FAQs about the Common Core State Standards
The Common Core State Standards have the potential to transform teaching and learning and provide all children with the problem-solving, critical-thinking and teamwork skills they need to compete in today’s changing world. This approach to learning moves away from rote memorization and endless test-taking and toward deeper learning.
These standards establish high expectations for all students and make clear that we should no longer tolerate one set of standards for children in Bedford-Stuyvesant and another for children in Beverly Hills. Saying poor kids can’t meet rigorous standards is a failure of our obligation to help all children reach their full potential. These standards have enormous potential. But raising achievement for all students also requires us to confront the devastating effects of poverty and put in place the interventions, added support and resources to meet the social, emotional and health needs of children.
A 2013 poll of our members showed that 75 percent of teachers support the Common Core standards and want them to succeed. That’s no surprise—because teachers, including many AFT teachers, played a fundamental role in the design and review of these standards. By focusing on less content more deeply, there is less racing through a course of study and more searching for evidence and conceptual understanding.
The standards establish what students need to know, understand and be able to do. They don’t prescribe how teachers should teach or what curriculum materials to use. That is left to the professional judgment of educators. Peggy Brookins, a veteran math teacher from Florida notes that, prior to the adoption of the CCSS, she faced enormous responsibility to cover the content in an 835-page textbook over the course of the school year. The CCSS “allow me to focus on what is truly important, knowing that what was taught prior was taught in depth” and that she will be able to “teach the standards in depth to prepare students for the next level.”
New Mexico teacher Stephanie DeBellis says, “It makes it very easy for teachers to look at the end goal and backward-plan to make sure that your children have critical-thinking skills. We’re moving away from rote memorization, drilling children, and moving more toward getting deeper into the content and really being able to not only apply our knowledge but transfer it from one thing to another. Critical-thinking skills are back! Science and social studies are back! It’s a beautiful opportunity. And how you achieve your goals, and how you meet your standards, is up to you. We all go into this profession with so many gifts, and so many strengths, and now teachers finally feel like they can apply those gifts and those strengths to their pedagogy, and it’s a beautiful thing.”
The ELA Standards address reading and writing across the curriculum and provide direction for teachers of history, social studies, science and technical subjects to strengthen learning in these areas by infusing reading and writing as tools through which students acquire and show mastery of content. The ELA standards complement, but don’t replace, content area standards. In fact, the standards focus on literacy in history/social studies, science and technical subjects. The standards complement rather than replace content standards in those subjects. They are focused on domain-specific vocabulary and provide students access to texts of different sources and formats. The math standards are filled with expectations that students will apply math to real world situations; the opportunities to touch other areas of study are abundant.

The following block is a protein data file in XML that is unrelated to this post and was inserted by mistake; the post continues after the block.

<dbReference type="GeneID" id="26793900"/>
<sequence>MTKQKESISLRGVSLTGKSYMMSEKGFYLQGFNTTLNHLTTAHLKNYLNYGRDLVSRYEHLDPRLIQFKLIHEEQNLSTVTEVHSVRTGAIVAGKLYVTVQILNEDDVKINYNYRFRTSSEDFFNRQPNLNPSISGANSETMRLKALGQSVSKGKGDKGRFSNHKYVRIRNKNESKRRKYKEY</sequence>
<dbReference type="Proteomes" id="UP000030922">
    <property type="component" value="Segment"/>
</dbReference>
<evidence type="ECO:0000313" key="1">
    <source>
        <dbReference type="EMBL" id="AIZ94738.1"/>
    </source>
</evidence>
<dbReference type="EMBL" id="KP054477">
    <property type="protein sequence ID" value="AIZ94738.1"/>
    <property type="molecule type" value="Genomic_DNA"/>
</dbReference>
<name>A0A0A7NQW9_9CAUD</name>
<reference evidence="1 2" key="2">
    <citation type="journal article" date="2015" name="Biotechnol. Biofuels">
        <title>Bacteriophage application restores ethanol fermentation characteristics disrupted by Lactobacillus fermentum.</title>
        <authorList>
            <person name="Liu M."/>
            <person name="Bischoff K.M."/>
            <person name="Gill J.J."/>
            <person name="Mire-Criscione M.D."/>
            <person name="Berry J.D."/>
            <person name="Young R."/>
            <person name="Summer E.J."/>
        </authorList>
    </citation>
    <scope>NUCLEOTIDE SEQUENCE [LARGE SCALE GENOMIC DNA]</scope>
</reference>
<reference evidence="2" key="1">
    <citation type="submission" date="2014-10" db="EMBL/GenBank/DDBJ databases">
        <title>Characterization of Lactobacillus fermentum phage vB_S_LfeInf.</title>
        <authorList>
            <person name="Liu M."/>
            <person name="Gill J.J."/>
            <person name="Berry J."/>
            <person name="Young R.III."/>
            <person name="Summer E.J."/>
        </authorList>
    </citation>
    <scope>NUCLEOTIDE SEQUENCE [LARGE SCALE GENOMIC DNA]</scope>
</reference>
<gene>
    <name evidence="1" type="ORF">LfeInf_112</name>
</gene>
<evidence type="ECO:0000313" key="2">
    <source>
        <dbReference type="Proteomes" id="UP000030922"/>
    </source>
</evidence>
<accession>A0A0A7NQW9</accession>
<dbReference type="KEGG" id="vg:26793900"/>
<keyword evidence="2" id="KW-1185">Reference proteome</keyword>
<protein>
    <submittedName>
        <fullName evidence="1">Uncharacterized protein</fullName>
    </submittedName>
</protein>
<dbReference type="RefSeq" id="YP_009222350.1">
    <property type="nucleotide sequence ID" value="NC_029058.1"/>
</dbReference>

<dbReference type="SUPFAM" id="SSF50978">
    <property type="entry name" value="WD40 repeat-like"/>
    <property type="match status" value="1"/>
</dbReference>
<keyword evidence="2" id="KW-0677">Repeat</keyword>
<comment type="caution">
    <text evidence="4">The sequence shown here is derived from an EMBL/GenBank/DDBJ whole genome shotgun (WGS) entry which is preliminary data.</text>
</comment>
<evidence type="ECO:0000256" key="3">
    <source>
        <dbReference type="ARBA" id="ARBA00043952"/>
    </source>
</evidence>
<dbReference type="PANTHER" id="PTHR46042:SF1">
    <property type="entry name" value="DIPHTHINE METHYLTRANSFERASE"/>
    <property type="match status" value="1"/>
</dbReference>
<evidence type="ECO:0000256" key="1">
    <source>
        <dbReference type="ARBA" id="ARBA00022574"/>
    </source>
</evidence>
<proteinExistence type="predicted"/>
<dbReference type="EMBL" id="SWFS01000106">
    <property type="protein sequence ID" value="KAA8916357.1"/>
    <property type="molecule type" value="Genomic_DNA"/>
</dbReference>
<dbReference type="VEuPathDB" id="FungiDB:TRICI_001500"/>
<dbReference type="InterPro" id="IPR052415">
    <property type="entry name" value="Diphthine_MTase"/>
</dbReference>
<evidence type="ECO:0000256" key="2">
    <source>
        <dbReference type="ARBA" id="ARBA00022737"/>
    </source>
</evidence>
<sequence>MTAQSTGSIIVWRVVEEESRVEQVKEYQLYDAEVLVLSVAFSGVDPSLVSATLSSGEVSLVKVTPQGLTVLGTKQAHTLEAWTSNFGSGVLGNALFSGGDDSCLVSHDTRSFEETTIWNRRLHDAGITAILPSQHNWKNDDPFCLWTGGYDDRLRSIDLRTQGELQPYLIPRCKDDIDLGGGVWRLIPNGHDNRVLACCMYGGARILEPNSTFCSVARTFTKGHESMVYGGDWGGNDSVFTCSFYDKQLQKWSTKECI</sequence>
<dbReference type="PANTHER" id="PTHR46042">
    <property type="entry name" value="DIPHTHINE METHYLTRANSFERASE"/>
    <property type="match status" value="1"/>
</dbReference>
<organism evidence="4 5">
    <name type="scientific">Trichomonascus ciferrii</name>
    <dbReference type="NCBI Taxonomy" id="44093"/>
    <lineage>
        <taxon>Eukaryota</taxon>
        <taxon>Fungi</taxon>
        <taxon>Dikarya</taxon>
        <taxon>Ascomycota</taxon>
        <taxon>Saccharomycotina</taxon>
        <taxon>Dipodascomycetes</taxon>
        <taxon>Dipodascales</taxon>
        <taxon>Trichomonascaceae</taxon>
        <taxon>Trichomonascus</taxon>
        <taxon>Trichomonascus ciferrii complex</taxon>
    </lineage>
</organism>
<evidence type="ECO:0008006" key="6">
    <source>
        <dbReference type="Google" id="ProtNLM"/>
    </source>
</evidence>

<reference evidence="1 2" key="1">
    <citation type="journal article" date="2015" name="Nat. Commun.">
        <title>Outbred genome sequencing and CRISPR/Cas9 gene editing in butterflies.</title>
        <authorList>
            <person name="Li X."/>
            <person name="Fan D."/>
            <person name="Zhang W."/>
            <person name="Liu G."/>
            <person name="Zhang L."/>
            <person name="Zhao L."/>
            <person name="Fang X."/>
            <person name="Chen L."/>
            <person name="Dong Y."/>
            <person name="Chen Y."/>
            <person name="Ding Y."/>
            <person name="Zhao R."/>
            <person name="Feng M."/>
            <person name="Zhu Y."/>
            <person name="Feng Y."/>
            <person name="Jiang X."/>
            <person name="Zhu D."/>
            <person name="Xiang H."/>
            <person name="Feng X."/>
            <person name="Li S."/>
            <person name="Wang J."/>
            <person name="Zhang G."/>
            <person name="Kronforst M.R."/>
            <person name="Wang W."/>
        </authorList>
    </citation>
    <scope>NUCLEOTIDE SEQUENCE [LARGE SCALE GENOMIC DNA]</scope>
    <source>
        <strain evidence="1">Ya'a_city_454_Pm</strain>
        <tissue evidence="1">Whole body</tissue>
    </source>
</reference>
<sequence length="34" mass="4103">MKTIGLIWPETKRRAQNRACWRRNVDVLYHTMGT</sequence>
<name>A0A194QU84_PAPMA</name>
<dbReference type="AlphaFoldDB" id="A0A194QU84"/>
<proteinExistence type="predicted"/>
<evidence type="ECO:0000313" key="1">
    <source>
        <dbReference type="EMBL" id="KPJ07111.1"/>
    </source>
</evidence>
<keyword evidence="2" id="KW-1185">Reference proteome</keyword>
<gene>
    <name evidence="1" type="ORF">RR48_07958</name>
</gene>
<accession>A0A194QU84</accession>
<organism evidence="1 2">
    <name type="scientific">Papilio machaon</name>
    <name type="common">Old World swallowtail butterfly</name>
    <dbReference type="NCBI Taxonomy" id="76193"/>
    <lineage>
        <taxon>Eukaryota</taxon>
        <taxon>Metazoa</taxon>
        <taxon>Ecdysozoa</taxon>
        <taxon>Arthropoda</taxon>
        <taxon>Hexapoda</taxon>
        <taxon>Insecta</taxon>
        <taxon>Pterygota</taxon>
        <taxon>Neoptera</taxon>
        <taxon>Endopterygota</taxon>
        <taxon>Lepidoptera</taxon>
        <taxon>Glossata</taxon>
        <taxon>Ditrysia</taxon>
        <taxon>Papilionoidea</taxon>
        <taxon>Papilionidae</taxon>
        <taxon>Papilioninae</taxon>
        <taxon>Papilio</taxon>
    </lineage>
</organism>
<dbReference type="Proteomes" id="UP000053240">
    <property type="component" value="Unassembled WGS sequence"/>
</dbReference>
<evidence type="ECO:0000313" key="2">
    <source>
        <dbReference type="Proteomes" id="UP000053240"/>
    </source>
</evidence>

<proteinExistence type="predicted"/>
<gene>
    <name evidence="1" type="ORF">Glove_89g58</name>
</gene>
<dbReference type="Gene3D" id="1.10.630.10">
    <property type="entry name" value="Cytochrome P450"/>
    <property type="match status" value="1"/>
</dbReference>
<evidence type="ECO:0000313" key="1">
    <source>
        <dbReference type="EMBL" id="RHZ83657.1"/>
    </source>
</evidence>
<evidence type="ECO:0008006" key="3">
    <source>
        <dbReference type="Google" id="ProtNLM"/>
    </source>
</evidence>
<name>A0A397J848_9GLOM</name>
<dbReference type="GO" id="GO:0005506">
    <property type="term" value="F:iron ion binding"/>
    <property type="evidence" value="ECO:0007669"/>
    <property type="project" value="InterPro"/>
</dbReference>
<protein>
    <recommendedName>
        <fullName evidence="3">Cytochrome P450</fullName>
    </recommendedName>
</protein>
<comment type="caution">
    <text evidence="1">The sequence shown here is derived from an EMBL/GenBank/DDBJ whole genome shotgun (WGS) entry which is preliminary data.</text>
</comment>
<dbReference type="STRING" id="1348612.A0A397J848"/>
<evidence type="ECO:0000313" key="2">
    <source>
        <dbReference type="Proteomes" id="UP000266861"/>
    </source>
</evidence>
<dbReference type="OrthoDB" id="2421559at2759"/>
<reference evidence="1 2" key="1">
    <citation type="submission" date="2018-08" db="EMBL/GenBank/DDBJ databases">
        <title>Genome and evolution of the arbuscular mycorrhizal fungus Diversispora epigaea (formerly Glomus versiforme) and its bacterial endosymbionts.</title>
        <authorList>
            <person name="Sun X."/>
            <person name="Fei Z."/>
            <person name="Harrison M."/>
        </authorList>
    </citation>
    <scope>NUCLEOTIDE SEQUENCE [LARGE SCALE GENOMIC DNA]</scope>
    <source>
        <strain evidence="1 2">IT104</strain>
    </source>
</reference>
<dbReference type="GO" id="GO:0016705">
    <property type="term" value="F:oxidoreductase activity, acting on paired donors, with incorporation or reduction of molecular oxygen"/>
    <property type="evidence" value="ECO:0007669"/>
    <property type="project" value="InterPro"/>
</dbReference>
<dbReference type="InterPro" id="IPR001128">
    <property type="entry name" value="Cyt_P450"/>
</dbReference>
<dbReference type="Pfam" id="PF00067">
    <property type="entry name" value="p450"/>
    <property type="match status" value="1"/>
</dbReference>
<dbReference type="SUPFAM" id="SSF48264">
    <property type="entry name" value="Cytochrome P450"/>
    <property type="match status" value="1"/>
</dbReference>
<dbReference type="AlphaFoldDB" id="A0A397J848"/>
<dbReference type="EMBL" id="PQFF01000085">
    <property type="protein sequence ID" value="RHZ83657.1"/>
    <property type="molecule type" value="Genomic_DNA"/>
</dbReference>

What do the standards highlight that is new or different from what we are used to seeing in the classroom?
The CCSS are centered on the knowledge and skills students need to be college- and career-ready, and they were developed with the deep engagement of classroom teachers. They make clear that every child, no matter where he or she lives, must be able to solve problems, analyze and apply knowledge, and work with others.
Teachers and students are able to dig deeper on essential concepts and skills. It’s no longer enough to simply memorize the multiplication table, recite back the plot of a book or memorize some historical facts. The Common Core requires students to understand how they reached their conclusions and understand multiple methods of achieving the right answer; analyze and interpret texts, literature and historical moments based on multiple perspectives; be able to argue for and defend their work; and work with other students in mastering concepts and completing work. In short these deeper skills prepare students for the challenges and opportunities that await them in college and their careers.
The English language arts standards have a more balanced focus on reading literary and informational texts. In grades K-5, 50 percent of texts should be literary and 50 percent should be informational. In the middle grades, 45 percent should focus on literary, compared to 55 percent focused on informational. At the high school level, 30 percent of the focus should be on literary, and 70 percent on informational. The standards also have a significant focus on writing argument/opinion pieces, informative/explanatory pieces and narrative texts. There is an intentional, increased emphasis on speaking and listening, classroom discussion and collaboration. In addition, the standards highlight the use of technology and digital tools; include reading foundational skills for grades K-5; and include language standards for grades K-12. Finally, there is a greater emphasis on text-dependent questions. Such questions can only be answered by referring explicitly back to the text read, will specifically refer to the text, and expects students to pull directly from the text.